"Am grateful for the overwhelming support of people not just in Andhra Pradesh and Telangana, but across India and worldwide too," Mr Naudi said. "Jana Sena came out and openly supported us. We also got support from the BJP, BRS, CPI and even the Congress."

Apparently cold-shouldered by the BJP in his attempts to cosy up to the NDA in the preceding months, Mr Naidu wanted to convey that his political options were open and he has friends in places that matter and count.

With elections just six months away, Mr Naidu needs to keep his leaders and party workers enthused, motivated, energised, with the confidence that victory is just a political fight away.

That is why, in his absence, Mr Naidu got his wife Bhuvaneswari and daughter-in-law Brahmani, both of whom have never been in the political limelight, to take the centre-stage and keep the party's political activity buzzing.

It's another matter that Ms Bhuvaneswari's 'Nijam Gelavali' (truth must win or prevail) yatra seems eerily like the 'Odarpu Yatra'. As part of Nijam Gelavali, Ms Bhuvaneswari meets about 150 families who lost a family member because of the shock of Mr Naidu going to jail.

After the death of YS Rajasekhar Reddy in 2009, YS Jagan Reddy had started 'Odarpu Yatra' to console those who lost a family member because of the shock of the sudden death of YSR.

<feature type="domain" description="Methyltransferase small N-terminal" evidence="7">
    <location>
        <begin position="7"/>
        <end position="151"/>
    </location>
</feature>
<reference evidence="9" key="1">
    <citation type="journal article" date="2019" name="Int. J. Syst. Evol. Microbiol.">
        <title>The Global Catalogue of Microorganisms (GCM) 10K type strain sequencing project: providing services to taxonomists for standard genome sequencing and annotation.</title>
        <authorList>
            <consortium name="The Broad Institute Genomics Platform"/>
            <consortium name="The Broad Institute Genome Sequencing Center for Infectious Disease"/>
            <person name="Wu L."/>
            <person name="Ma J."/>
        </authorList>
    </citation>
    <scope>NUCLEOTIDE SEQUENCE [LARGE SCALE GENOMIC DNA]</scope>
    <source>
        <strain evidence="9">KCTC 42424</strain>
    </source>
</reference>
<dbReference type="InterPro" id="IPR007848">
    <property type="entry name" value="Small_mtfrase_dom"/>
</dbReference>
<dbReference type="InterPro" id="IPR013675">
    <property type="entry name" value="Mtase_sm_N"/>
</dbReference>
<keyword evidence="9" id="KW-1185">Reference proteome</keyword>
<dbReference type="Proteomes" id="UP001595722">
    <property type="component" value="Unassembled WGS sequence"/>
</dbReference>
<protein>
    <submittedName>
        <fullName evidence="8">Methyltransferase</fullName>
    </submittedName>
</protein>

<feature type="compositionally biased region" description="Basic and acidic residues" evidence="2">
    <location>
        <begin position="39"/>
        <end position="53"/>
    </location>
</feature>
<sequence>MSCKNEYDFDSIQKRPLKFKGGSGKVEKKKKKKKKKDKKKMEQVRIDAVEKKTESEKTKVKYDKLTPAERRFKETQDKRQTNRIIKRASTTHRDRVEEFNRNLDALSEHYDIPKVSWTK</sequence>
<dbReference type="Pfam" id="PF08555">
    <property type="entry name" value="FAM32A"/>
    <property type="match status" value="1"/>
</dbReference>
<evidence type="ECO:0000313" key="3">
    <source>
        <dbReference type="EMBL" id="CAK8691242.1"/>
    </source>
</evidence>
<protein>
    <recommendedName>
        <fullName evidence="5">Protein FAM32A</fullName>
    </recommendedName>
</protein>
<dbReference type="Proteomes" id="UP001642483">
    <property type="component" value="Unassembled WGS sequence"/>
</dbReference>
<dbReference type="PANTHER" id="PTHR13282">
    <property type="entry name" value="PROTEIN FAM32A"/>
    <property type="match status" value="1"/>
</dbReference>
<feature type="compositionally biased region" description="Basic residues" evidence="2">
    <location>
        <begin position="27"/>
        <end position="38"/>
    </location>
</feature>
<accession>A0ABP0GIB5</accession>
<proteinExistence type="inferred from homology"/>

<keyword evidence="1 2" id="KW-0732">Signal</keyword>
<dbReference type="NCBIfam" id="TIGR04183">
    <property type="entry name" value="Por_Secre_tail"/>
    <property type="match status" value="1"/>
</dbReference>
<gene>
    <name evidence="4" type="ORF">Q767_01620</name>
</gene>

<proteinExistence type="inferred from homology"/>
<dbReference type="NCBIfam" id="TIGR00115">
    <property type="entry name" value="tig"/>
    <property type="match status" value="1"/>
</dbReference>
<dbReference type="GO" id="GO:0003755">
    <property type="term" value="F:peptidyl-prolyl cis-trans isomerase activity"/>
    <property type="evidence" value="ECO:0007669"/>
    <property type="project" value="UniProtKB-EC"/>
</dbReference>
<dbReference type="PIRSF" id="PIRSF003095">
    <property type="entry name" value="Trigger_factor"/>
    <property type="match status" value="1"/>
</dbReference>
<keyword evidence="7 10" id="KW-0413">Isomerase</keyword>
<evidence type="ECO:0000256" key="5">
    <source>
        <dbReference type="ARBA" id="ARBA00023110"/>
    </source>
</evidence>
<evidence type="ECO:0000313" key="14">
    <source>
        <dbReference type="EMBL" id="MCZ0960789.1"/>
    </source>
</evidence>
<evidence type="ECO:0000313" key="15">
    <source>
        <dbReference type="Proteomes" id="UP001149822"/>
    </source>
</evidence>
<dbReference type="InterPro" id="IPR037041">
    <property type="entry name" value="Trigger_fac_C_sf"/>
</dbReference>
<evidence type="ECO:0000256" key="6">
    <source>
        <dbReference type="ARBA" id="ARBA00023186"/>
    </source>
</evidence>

The TDP obviously saw the value of political mobilisation, appealing to personal emotions and linking them to the leader and the political party, so people see value beyond mere votes and politics in the association.

Beyond the meetings with the families, a public meeting and interaction became experience-gaining public platforms for a political novice like Ms Bhuvaneswari. The curiosity factor is an added attraction for the party cadre and others, who saw it's their responsibility to keep the party in the public domain as a relevant and viable political option.

The Telugu Desam and Jana Sena were appearing visibly together in these political activities, telling people that the chemistry works, with each bringing their strengths to the table.

After a "thanksgiving" visit to Tirumala-Tirupati, Mr Naidu is expected to spend time away from Andhra Pradesh, in Hyderabad, getting operated for cataract at LV Prasad Eye Hospital.

So he stays away from the prying eyes of the intelligence establishment in Andhra Pradesh while he sets his eyes and keeps his vision focussed on the target: the 2024 assembly and parliament elections in Andhra Pradesh.